29.  DETR has a programme of reducing transport crime and fear of crime by identifying, evaluating and disseminating good practice to public transport providers, and by identifying and addressing the needs, fears and requirements of different social groups. Research has been commissioned to identify effective crime reduction measures currently in use, and also to analyse people's fear of crime and what measures make them feel more secure. Personal Security Issues in Pedestrian Journeys was published in May 1999. It gives advice on best practice to transport providers and local authorities.

  30.  Mobility. Everyone in society should have the opportunity for independent mobility. The 10 Year Transport Plan contained a commitment that access for disabled people would be a condition of public investment. The Government will be developing measures for evaluating accessibility in transport systems, and in streets and public spaces. DETR is working closely with local authorities to encourage and promote best practice in designing pedestrian facilities without obstacles for disabled people. Dropped kerbs, tactile paving surfaces and sensitive design of pedestrian areas are all factors that can greatly improve the usability of the streets and pavements for anyone with a mobility problem.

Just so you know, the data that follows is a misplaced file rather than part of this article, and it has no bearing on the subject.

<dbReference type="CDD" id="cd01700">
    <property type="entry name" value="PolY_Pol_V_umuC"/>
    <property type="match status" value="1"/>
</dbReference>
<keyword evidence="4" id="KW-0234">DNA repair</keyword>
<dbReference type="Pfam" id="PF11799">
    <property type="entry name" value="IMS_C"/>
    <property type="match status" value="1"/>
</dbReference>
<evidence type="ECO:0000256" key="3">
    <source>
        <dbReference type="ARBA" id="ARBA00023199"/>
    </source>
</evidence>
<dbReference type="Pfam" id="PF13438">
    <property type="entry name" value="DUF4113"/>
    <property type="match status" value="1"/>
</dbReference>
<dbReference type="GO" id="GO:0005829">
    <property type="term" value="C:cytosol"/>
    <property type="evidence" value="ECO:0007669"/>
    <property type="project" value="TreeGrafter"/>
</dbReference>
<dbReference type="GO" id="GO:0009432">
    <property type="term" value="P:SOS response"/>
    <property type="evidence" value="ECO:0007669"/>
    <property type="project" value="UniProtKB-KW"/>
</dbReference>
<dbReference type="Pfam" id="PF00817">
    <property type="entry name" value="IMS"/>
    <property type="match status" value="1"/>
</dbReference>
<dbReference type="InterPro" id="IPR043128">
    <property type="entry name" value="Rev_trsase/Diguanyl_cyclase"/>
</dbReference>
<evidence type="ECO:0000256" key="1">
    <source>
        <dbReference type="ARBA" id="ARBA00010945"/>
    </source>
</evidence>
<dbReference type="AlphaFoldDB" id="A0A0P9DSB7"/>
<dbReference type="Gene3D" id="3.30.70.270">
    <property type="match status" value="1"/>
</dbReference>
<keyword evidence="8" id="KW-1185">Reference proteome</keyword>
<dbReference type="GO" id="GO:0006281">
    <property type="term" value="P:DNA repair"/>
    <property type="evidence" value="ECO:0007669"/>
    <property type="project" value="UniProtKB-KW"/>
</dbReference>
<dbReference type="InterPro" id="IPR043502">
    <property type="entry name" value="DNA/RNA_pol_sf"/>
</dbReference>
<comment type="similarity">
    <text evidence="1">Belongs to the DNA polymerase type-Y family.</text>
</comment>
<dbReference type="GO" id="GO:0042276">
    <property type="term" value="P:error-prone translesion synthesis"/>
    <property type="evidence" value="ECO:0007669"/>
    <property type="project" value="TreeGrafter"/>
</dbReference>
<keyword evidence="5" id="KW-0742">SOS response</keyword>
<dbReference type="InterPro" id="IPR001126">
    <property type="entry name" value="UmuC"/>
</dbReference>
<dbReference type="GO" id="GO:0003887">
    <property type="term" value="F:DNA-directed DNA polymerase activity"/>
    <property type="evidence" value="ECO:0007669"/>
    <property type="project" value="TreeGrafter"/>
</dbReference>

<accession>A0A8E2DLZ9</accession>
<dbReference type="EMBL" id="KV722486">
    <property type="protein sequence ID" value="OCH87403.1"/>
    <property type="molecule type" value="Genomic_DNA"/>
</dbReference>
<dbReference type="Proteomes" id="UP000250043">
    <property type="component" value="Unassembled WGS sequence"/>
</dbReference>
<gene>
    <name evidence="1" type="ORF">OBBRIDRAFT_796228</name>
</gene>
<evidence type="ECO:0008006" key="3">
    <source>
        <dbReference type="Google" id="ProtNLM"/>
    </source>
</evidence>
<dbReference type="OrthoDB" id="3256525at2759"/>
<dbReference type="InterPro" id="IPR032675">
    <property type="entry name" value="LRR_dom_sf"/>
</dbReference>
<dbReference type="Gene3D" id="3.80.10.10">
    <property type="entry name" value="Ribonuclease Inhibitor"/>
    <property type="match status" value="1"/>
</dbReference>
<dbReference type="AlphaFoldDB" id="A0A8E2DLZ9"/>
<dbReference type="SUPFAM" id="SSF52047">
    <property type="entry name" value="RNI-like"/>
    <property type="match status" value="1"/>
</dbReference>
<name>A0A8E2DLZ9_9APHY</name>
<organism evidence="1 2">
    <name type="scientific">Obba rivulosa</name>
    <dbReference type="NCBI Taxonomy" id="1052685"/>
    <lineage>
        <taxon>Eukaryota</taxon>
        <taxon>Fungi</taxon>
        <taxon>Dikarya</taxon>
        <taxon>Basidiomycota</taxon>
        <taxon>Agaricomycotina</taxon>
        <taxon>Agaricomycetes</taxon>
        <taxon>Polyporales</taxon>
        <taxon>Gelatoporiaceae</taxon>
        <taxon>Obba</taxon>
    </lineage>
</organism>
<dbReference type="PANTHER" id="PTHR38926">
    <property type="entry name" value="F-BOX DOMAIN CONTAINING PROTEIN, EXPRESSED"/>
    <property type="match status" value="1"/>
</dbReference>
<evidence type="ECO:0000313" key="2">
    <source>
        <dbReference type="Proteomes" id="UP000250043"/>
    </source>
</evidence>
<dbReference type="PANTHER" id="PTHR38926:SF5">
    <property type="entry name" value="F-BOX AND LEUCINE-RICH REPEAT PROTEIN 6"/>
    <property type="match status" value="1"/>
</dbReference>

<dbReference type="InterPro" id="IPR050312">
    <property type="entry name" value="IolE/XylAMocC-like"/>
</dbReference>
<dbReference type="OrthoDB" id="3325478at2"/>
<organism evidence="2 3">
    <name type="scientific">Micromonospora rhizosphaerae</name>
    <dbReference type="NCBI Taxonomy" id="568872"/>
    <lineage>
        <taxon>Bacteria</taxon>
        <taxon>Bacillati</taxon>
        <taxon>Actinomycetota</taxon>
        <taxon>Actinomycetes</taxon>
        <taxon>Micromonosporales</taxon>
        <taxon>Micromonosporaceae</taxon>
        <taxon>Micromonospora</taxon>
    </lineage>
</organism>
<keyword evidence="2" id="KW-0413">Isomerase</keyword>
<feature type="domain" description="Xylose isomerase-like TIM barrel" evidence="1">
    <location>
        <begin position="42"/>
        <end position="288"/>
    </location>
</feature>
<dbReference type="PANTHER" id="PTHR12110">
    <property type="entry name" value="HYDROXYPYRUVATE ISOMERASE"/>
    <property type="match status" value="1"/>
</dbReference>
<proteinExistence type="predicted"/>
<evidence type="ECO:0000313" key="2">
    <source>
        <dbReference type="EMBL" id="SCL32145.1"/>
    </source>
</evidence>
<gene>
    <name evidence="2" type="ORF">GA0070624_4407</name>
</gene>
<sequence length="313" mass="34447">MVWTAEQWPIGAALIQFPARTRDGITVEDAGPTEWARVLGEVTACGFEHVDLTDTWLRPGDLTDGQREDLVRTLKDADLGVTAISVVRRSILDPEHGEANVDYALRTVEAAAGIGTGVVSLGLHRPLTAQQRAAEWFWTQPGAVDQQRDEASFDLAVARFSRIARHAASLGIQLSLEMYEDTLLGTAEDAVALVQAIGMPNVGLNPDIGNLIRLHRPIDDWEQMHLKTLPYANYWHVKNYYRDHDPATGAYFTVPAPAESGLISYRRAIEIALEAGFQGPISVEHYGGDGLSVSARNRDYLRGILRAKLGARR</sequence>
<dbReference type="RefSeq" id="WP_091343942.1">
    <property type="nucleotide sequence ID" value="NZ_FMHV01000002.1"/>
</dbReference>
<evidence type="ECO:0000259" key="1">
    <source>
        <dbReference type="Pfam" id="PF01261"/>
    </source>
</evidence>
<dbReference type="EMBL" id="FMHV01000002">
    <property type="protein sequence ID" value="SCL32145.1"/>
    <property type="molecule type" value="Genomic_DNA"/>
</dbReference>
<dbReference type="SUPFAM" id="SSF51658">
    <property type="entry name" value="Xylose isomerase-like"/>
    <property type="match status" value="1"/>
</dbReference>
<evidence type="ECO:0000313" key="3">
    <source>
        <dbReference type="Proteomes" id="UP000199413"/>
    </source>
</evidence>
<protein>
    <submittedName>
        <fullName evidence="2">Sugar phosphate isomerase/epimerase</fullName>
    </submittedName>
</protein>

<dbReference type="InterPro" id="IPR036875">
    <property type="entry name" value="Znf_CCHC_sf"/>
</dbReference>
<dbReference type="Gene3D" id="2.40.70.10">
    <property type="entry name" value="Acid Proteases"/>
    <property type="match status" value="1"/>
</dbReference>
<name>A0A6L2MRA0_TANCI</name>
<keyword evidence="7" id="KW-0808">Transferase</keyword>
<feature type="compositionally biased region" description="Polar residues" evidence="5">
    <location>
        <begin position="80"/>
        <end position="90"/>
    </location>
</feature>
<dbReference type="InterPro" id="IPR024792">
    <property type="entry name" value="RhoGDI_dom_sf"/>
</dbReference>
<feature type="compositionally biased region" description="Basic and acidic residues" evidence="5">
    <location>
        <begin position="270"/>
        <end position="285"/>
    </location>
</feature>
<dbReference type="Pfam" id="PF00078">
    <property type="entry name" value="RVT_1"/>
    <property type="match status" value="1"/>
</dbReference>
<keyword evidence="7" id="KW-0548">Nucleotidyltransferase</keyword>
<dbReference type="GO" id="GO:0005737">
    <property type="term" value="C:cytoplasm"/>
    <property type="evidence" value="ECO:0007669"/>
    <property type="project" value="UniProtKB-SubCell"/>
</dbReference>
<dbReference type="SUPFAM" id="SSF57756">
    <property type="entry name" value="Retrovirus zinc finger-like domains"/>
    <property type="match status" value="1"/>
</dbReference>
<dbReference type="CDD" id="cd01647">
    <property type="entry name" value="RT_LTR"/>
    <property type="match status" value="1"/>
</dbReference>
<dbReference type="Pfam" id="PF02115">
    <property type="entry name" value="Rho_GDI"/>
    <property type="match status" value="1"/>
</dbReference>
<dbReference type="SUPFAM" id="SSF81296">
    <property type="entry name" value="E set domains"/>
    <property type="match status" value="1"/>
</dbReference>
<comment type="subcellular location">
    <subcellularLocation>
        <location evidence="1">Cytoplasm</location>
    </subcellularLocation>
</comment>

31.  Part III of the Disability Discrimination Act 1995 may also have an impact on facilities and services in the pedestrian environment. DETR, with the Institution of Highways & Transportation and a number of other bodies, has commissioned work to draw up comprehensive guidance on best practice in the design of public transport infrastructure and the pedestrian environment.

  32.  Education. Education has an important part to play in improving pedestrian safety. Through publicity campaigns DETR works with local authority Road Safety Officers to educate pedestrians and other road users.

  33.  DETR will be piloting a national network of local schemes to teach basic pedestrian skills to 5-6 year olds.